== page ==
Biggest Mistake Number 9:
Failing to ask good questions
“My greatest strength as a consultant is to be ignorant
and ask a few questions.”
Make up a short list of those with the greatest impact on the conduct of business in the 20th century, and the name Peter Drucker is bound to show up. As a teacher, author, and consultant, Drucker has had a profound effect on those of us who’ve served as managers in industry in the last fifty years. We were taught his methods in business courses and our companies made extensive use of his concepts in running the business.
So, if Drucker found asking questions to be so powerful, why is it that so many managers make so little use of the question as a management tool? What is it about asking questions that makes them so powerful?
Good questions that deserve good answers.
Good questions can do the heavy lifting for managers. A question starts by getting someone else talking. For all of the sophisticated theories that have been offered about the art of interpersonal communication, doesn’t communication fundamentally boil down to someone speaking, and others listening to what is being said?
So, when a manager asks a question and people begin to answer, the manager gets information about what is going on and what people are thinking. What manager wouldn’t benefit by that?
Questions engage people. It’s hard to hear a question and not start thinking about it. Ask yourself: “What do you think caused the Space Shuttle Columbia to crash?” and you’ll start thinking about foam insulation, high speeds, heat at re-entry, and the loss of the lives of the crew.
Exactly the same thing happens when you ask someone else a question. Even in the cases where they don’t answer, you can bet they’re thinking about your question. Which also means they’re paying attention.
Questions can shape the agenda. Who in our generation can forget the famous question “What did he know, and when did he know it?” These questions ultimately brought down a President. Six years later, the question “Are you better off now then you were four years ago?” led to the election of another President.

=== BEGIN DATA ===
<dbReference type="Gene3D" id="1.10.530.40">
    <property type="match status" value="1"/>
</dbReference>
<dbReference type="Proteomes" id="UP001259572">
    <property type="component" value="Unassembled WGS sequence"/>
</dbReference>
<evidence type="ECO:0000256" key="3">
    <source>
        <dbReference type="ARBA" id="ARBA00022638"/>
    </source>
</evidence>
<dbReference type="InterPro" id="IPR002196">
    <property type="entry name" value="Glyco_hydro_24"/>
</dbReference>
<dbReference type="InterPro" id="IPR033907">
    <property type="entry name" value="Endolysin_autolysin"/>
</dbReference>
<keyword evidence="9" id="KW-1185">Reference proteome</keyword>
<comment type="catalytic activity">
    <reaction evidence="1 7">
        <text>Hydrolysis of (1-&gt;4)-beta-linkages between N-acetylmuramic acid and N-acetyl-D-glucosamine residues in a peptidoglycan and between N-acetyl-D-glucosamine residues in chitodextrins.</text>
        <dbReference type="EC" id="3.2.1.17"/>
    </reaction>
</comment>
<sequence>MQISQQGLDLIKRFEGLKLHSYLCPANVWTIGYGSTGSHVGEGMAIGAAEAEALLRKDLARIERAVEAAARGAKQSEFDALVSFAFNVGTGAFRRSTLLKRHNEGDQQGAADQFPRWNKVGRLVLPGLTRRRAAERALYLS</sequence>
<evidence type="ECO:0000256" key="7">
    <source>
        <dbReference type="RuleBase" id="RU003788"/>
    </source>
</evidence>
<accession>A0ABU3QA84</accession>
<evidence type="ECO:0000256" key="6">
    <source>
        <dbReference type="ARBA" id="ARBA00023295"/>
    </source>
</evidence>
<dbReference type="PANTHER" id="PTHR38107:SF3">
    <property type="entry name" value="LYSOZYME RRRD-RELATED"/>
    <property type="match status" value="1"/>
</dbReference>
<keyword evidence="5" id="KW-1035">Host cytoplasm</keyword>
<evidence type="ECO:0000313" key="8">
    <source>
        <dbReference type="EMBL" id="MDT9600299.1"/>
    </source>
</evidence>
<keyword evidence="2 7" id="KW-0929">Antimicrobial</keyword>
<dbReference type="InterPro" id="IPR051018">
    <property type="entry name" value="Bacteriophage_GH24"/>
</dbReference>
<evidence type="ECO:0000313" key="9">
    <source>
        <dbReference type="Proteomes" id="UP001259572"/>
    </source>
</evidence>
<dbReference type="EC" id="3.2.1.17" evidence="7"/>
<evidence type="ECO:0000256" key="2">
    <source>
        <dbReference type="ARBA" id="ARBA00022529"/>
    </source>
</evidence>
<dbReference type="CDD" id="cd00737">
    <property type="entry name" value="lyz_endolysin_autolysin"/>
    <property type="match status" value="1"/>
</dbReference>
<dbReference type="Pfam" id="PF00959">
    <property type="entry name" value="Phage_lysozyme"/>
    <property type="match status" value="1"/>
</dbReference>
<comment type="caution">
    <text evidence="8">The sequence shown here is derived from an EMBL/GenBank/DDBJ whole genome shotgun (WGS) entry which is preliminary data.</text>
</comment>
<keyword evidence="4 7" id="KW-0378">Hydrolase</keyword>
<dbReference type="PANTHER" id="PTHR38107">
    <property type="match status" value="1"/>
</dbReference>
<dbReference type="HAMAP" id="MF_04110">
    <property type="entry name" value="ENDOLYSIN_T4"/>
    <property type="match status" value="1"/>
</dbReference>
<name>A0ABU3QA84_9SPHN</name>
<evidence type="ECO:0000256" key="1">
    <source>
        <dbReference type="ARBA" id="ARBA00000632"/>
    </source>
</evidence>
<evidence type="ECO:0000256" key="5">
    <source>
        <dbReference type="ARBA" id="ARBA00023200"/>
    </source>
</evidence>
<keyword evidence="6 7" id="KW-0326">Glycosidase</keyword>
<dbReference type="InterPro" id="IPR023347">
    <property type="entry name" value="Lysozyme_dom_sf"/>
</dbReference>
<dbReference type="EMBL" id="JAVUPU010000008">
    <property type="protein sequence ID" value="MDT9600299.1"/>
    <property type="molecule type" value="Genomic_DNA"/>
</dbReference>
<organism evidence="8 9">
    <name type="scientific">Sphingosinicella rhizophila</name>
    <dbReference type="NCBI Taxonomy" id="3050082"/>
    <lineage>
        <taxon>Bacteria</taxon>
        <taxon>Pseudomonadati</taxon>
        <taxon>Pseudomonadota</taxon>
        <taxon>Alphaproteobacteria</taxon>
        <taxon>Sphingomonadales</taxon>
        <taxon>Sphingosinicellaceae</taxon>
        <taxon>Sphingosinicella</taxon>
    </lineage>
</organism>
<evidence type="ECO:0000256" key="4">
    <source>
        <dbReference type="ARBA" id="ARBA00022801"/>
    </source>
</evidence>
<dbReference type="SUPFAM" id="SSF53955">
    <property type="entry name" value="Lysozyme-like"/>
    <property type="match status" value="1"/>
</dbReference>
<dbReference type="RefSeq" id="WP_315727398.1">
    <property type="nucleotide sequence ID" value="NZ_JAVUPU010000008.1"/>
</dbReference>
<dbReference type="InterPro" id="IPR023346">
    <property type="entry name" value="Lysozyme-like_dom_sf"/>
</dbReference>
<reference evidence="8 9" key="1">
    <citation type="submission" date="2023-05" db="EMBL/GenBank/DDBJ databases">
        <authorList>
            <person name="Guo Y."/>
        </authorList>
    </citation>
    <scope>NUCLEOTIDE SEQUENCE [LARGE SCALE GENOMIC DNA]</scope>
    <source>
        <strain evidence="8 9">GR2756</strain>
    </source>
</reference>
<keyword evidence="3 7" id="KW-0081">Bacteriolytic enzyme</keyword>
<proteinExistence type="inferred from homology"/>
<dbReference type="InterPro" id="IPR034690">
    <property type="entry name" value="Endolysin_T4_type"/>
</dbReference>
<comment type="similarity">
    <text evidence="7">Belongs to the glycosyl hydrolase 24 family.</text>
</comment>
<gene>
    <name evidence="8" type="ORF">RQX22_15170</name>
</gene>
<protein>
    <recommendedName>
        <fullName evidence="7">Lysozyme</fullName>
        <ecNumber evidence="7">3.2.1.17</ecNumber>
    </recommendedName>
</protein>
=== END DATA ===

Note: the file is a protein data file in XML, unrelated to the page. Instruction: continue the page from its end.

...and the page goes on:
Any manager who wants to advance a cause, like recognizing hazards, would do well to make good use of the same technique, perhaps by asking the people doing the work “What kinds of hazards are you working around that might get you hurt?”
So, if questions offer managers so many benefits, why aren’t they used more often?
As we have witnessed from the front row seats in our careers, managers are far more likely to provide answers than to ask questions. Here’s one perfect – and tragic – example. A company CEO listens to the details of a fatality to a very experienced employee. The accident was in large part caused by the employee’s failure to follow required safety procedures. The CEO’s comment after hearing the story: “If procedures had been followed, this never would have happened.”
True. But, how useful was that statement?
It’s never a bad thing to be reminded that following safety procedures can prevent an injury. We suspect that is why the procedures were written in the first place. Wouldn’t this CEO have been better off asking the question: “What would cause a senior employee who knew the rules to take a shortcut that would cost him is life?” Had he asked that question, and gotten the real answer, he would have been shocked.
But he didn’t ask that question. Instead he did exactly what most of us managers do in situations where we are searching for an explanation: we give an answer; make a comment; offer an opinion. Why are we so inclined to do that?
The answer may well lie in the skills that got us promoted into management in the first place. In school, we were rewarded for knowing the answer. When we first started out our careers, we were recognized for what we knew. Our potential for management was recognized in large part because we weren’t sitting in the slow learner row in the classroom.
Collectively, managers are bright people with a passion to excel. Being recognized for knowing the right answer is a big part of what has driven us for our entire lives. We have made a habit of knowing the answer.
Our knowledge may well be our greatest strength, but it can also be our downfall. Knowing the wrong answer is worse than knowing nothing. Many of the problems we’re expected to solve in business – ones that involve human behavior and marketplace dynamics, for example – don’t come with “correct answers.” Solving a tough safety problem – like why people aren’t following safety procedures – isn’t a graded test. You won’t find the correct answer on page 47 in your textbook.
Solving tough problems requires good thinking. Asking good questions is part and parcel of good thinking. The best managers ask the best questions.
The good news is that learning how to ask good questions isn’t all that difficult, and can easily be mastered. It’s really just a case of forming a new habit: starting out sentences with words like “who, what, when, where, why and how” and finishing up the sentence with a question mark.
Here’s one example. “How many sentences in this article end with a question mark?”
Don’t make the mistake of thinking you have to have all the answers just because you’re the manager. No manager ever does. Our unwillingness to admit what we don’t know, and ask good questions, is one of the biggest mistakes we make.